Father working to change law on medical malpractice lawsuits


Legislative leaders say the prospects of changing the limits of medical malpractice awards is dimming. Since the 1975 Medical Injury Compensation Reform Act (MICRA), damages in California for doctor negligence have been limited to $250,000.

NetZero pioneer Bob Pack is now turning his efforts to a ballot initiative, trying to convince people that a life is worth more than a quarter-million dollars, an amount so low, lawyers often refuse to take these cases.

"The most you can still collect is $250,000; you can't even get to court for $250,000, so therein lies the catch-22, that needs to be adjusted for inflation," Pack said.

A decade ago, MICRA limited how much Pack could receive after suing the doctors he says carelessly over-prescribed medication to a woman who, ended up driving impaired, and ran over and killed his two children, killing Troy and Alana.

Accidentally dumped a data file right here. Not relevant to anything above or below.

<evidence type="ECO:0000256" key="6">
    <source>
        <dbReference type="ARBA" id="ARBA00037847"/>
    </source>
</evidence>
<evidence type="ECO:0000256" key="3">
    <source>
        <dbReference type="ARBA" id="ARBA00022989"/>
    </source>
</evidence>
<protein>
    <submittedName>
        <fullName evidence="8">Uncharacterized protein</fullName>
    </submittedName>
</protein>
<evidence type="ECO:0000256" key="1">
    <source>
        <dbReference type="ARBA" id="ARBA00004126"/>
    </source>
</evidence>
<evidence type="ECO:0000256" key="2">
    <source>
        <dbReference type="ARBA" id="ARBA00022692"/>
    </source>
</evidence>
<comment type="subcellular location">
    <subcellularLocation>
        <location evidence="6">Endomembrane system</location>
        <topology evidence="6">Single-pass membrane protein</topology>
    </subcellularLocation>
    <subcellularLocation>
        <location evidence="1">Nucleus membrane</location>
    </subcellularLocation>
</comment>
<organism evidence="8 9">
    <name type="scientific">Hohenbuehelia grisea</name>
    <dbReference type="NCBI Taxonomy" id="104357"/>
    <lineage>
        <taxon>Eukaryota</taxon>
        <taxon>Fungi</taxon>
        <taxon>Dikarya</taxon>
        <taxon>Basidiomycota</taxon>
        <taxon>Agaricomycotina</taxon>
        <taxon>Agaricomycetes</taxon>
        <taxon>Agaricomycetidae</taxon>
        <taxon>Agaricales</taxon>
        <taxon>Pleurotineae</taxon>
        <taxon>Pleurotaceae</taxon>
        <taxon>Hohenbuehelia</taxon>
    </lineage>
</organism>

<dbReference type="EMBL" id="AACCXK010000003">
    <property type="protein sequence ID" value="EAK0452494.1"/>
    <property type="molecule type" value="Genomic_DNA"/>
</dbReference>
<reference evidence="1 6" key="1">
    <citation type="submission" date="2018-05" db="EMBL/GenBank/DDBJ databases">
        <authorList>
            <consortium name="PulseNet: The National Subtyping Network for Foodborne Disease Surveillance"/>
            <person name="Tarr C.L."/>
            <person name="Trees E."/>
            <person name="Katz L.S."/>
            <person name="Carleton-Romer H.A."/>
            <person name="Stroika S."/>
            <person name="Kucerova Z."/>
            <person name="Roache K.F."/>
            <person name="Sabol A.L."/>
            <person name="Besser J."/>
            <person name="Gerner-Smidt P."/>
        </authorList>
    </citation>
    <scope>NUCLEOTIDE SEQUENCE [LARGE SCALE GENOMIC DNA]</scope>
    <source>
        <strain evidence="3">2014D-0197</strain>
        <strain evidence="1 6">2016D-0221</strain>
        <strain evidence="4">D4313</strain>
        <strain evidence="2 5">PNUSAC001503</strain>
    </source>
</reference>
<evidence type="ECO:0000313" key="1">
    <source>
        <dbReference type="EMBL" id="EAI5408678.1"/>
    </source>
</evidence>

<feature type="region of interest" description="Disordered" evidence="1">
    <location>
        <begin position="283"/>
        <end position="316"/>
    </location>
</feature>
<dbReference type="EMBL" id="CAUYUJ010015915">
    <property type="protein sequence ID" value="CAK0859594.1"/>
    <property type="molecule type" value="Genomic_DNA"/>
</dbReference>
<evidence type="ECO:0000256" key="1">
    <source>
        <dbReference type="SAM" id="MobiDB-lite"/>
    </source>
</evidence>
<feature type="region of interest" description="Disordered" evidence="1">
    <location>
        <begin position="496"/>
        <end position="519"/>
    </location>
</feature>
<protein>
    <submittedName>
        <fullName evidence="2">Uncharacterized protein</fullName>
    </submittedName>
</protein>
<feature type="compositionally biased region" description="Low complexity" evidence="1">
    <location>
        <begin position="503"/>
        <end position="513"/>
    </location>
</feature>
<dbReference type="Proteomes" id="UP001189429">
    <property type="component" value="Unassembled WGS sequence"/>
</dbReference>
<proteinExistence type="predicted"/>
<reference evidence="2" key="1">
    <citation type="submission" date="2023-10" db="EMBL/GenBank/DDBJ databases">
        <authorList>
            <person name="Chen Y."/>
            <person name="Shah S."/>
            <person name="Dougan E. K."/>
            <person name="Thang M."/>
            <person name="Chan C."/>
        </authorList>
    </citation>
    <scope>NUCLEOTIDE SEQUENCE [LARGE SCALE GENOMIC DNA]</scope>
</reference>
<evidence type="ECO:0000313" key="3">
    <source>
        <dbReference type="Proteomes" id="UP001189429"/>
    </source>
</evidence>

The Pack ballot measure would require random drug and alcohol testing of doctors and mandate the medical profession use a state database that keeps track of prescriptions.

But the main component is to raise the $250,000 medical malpractice ceiling to $1.1 million and allow it to adjust for inflation.

Dr. Paul Phinney is president of the California Medical Association, an opponent of changing MICRA. The pediatrician says all that would do is drive up costs.

"It will increase meritless lawsuits, which will increase lawyer fees, increase health care costs, decrease access to care and won't do anything to improve the quality of medical care," Phinney said.

If Pack gathers enough signatures, the initiative will likely spur a costly fight -- the medical establishment, lawyers and consumer groups all have deep pockets.

Lawmakers can avoid the ballot fight if they bring all the parties together and come up with a solution before session ends in less than a month.

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